Labeling foods with calories is "the most straightforward way to assess how much energy you're getting from a food," says Marlene Schwartz
, PhD, director of the Rudd Center for Food Policy and Obesity at the University of Connecticut. But one number doesn't necessarily tell you whether or not a food is nutritious — meaning: Quantity is one factor, but quality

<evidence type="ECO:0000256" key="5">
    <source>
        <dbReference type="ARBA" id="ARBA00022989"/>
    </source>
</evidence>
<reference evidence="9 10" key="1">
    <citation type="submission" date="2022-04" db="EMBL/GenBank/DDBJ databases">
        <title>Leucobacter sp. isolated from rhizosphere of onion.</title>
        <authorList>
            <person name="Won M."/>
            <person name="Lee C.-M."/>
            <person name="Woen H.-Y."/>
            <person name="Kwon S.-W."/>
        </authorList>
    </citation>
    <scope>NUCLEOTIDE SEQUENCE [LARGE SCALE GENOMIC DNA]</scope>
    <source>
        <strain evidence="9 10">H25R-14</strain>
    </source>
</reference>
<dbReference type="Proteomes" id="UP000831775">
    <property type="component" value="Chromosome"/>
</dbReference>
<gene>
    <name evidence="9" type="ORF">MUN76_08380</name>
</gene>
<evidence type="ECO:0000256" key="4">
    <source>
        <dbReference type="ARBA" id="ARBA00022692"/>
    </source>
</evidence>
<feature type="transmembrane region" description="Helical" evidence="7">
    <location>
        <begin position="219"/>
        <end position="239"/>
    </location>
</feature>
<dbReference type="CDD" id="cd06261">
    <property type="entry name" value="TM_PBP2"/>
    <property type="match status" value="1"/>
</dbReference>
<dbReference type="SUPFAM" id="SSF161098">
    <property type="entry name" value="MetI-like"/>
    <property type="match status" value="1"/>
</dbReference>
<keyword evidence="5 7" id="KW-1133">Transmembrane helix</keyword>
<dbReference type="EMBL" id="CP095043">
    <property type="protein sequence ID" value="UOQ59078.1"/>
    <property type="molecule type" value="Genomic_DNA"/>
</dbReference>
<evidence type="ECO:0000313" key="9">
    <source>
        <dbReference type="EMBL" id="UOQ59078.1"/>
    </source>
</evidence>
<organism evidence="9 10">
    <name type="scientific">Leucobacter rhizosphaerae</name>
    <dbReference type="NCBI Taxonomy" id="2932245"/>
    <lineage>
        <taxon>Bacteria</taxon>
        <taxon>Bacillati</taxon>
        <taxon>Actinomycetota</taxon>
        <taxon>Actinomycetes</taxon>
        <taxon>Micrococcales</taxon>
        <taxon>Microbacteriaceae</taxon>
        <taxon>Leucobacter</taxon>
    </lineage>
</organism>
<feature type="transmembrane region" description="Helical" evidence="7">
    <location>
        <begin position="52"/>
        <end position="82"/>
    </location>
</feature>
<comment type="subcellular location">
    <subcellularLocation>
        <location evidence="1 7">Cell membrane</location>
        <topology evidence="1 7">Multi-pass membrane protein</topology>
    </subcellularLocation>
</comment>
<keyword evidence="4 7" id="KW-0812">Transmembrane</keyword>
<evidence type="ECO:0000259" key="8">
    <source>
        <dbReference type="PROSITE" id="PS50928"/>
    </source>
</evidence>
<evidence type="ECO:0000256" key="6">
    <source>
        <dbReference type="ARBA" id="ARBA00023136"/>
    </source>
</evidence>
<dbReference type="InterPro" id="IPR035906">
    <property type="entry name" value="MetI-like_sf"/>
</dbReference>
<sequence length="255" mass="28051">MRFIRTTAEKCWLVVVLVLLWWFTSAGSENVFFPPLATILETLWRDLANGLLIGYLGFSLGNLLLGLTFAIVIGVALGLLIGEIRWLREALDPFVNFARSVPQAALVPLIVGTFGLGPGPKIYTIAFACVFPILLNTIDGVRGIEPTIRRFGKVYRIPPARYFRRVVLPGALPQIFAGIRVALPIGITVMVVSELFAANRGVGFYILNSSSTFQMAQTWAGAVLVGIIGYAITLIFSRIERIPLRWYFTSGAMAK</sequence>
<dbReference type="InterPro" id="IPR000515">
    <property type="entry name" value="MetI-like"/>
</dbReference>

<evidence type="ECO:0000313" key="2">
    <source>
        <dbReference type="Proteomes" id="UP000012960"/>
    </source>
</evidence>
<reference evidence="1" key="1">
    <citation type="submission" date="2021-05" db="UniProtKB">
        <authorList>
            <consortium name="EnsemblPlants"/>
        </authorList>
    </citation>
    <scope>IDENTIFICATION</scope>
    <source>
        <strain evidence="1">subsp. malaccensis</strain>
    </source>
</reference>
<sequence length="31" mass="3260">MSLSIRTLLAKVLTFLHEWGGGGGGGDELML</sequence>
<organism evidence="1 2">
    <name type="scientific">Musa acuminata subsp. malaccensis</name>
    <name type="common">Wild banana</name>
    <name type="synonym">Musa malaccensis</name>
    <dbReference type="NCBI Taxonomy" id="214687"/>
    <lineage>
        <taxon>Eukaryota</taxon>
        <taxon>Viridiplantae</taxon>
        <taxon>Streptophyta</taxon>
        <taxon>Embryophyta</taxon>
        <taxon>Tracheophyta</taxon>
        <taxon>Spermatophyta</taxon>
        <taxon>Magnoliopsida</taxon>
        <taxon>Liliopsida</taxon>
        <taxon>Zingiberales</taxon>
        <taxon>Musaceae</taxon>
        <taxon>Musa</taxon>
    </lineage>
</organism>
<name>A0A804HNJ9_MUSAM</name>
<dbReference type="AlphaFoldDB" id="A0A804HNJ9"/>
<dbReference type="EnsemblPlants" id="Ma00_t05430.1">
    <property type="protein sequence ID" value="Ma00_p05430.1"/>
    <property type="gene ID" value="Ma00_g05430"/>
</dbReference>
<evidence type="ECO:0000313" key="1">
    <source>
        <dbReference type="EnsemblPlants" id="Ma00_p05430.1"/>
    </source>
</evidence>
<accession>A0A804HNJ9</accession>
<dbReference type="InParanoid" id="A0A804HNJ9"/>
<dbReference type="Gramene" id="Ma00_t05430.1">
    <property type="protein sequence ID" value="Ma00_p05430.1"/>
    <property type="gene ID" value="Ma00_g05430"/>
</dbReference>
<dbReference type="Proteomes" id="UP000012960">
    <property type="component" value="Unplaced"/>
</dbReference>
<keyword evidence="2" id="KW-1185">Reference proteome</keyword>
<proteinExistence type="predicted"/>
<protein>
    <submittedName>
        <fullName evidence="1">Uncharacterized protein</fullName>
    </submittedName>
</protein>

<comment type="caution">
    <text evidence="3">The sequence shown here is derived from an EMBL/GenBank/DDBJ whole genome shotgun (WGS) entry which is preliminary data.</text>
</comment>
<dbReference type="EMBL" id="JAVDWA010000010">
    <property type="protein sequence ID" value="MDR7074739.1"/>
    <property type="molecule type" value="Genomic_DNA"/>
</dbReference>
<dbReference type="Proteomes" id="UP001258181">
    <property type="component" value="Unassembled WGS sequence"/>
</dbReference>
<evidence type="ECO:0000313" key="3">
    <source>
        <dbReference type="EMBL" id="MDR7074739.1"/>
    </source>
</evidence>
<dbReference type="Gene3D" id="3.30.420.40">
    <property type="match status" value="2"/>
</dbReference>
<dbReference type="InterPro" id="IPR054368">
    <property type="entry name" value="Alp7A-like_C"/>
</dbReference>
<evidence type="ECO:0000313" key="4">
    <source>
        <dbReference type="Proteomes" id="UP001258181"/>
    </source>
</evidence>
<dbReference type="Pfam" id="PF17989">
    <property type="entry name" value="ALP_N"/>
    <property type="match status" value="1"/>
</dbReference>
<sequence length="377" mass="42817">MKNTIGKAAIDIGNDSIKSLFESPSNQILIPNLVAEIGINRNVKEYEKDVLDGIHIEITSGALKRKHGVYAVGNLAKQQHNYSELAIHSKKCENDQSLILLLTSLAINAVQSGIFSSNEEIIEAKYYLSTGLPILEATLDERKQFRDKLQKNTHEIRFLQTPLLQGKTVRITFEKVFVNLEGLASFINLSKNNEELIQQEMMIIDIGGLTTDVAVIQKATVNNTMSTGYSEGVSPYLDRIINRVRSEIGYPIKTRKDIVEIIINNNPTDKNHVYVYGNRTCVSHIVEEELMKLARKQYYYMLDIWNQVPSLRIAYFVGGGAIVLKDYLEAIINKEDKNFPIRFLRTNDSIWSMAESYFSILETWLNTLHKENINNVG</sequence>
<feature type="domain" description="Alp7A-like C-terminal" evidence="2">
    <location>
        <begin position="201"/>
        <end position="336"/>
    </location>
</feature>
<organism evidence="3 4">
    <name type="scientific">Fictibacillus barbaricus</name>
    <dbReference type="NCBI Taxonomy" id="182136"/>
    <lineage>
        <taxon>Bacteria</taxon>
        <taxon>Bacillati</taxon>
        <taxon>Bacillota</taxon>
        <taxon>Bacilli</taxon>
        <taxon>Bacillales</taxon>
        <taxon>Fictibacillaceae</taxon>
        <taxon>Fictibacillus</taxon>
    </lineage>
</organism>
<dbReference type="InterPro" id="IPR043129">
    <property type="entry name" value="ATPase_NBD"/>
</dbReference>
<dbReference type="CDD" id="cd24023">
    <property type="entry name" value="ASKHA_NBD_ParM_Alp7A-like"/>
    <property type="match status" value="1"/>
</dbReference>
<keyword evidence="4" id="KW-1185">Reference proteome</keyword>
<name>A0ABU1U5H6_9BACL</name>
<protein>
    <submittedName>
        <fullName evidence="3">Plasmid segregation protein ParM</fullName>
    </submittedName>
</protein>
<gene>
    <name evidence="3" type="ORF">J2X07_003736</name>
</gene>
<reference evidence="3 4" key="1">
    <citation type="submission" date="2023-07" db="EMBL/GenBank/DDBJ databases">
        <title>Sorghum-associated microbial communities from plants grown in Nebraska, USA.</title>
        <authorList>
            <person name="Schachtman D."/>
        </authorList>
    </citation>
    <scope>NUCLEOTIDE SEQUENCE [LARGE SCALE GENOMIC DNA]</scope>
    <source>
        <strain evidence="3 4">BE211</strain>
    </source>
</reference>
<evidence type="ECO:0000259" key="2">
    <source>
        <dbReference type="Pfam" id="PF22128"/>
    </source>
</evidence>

is just as, if not more, important. For example, a high-calorie food (like avocados) could contain important nutrients like fat
, and a low-calorie food (like a small bag of baked potato chips) could contain very few nutrients. "The objective is not to eat as few calories as possible, it's to eat the amount that's appropriate for your body to energize and fuel you," says Diane Vizthum, RD, a registered dietitian at Johns Hopkins Medicine.